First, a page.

The humid summers common in the northeast U.S. are fostering the survival of ticks, while they are dying off during the more arid southern summers.
A study led by the United States Geological Survey (USGS) has shown that ticks that carry the potentially fatal Lyme disease often die of dehydration when exposed to the high temperatures and lowered humidity that are commonplace in southern states.
For example, in 2015 there was 11 confirmed cases of Lyme disease in Alabama, while there were 491 confirmed cases in Vermont, despite Vermont having 4 million less people. Just 14 states in the Northeast, Mid-Atlantic and northern Midwest account for about 95 percent of all reported Lyme disease cases.
The study represents the first time researchers looked at the role regional temperature and humidity conditions play in tick survival.
USGS research ecologist Howard Ginsberg, with colleagues at the University of Rhode Island and Michigan State University, have been studying the metabolism, life cycle and behavior of black-legged ticks in recent years. They have been collecting tick larvae from different parts of the Eastern U.S., discovering that larvae all live longer in relatively cool temperatures.
A previous study showed that southern black-legged ticks stay hidden under a layer of leaves, where they are less likely to come into contact with people.
In the latest study the researchers hypothesize that southern ticks shelter under leaves to retain moisture, a leading reason why Lyme disease is less common in the south, while a 2015 study also showed that northern ticks often climb plant stems, which make it more likely a human will pass by.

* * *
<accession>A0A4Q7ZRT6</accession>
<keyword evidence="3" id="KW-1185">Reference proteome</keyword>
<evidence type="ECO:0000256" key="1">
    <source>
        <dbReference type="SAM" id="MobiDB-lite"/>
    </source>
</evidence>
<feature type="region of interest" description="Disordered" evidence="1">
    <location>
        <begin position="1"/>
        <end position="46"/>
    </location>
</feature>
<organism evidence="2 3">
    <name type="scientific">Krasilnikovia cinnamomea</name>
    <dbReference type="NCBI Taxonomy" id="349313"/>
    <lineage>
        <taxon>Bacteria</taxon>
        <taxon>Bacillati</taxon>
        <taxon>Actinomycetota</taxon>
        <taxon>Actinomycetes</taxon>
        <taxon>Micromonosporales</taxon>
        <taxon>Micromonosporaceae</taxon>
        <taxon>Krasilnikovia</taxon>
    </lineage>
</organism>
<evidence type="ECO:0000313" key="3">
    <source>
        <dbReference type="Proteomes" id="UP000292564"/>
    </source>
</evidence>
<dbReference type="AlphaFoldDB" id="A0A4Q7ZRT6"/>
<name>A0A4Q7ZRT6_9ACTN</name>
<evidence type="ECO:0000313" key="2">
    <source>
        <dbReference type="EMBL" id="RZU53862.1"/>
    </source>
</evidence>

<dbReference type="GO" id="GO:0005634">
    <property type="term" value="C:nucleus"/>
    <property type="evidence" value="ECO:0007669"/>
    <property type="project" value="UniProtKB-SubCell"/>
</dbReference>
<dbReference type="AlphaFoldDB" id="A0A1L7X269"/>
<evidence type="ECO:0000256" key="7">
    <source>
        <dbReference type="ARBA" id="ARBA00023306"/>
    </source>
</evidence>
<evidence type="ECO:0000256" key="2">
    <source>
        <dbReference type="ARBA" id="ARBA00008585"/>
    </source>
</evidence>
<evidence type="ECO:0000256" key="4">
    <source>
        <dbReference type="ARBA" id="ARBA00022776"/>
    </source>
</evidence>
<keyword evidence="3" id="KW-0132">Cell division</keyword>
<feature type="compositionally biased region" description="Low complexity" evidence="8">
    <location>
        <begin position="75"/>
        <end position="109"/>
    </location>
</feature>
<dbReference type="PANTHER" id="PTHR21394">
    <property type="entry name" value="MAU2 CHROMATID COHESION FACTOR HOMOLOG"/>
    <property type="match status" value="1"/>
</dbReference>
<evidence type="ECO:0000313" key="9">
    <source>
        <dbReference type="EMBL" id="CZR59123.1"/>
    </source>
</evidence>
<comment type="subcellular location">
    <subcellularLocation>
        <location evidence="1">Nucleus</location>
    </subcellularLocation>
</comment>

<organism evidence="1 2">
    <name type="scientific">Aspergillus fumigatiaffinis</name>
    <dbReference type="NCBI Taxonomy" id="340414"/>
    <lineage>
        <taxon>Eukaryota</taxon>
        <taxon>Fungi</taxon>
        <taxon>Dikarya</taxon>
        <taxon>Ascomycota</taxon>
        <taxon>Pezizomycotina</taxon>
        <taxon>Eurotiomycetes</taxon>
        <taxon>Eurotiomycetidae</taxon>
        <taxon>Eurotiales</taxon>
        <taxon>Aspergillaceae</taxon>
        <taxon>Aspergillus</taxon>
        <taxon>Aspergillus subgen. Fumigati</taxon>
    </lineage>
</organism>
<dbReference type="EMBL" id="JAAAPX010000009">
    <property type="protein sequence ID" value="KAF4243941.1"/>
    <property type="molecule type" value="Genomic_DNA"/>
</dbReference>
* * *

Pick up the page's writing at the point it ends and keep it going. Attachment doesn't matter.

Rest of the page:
“In the North, when you walk through the woods you’re walking right through tick habitat,” Ginsberg, who is the leader of the USGS Patuxent Wildlife Research Center’s field station in Kingston, Rhode Island, said in a statement. “In the South, you’re walking on top of the habitat.
“We think that is a crucial difference,” he added. “So the next step was to find out why it occurs.”
The Ginsberg-led team exposed immature black-legged ticks to a simulated northern climate with temperatures between 72 and 74 degrees Fahrenheit and a southern climate of 90 to 92 degrees Fahrenheit in the laboratory, with humilities set to 75, 85 or 95 percent.
Using both ticks raised in Rhode Island and a lab created hybrid ticks, the study showed that the combination of high temperatures with lower humidity was particularly deadly for hybrid ticks.
The researchers believe that southern ticks have evolved over time to stay in the moist environment under leaves, where they are less likely to encounter humans.
“There has been a lot of research aimed at finding out what makes black-legged ticks more efficient hosts for Lyme disease in the North than in the South,” University of Rhode Island entomology professor Roger LeBrun, a co-author of the study, said in a statement. “People have looked at everything from the effects of temperature on tick life cycles to the types of animals the ticks feed on.
“Probably all of these play a role. But our results suggest that evolutionary pressure to conserve moisture by staying under the leaf litter surface is a critical factor.”
Black-legged ticks acquire Borrelia burgdorferi—a disease-causing bacterium—by biting infected animals. The ticks can subsequently transmit the disease by biting human beings.
According to the US Centers for Disease Control and Prevention, an estimated 300,000 Americans are infected with Lyme disease annually. Lyme disease is more common than West Nile virus or any other illness transmitted by insects or arachnids in America.
The symptoms of Lyme disease include fever, headache, fatigue and possibly a rash. However, if left untreated the disease can cause damage to the heart, joints and nervous system.
The study was published in PLOS One.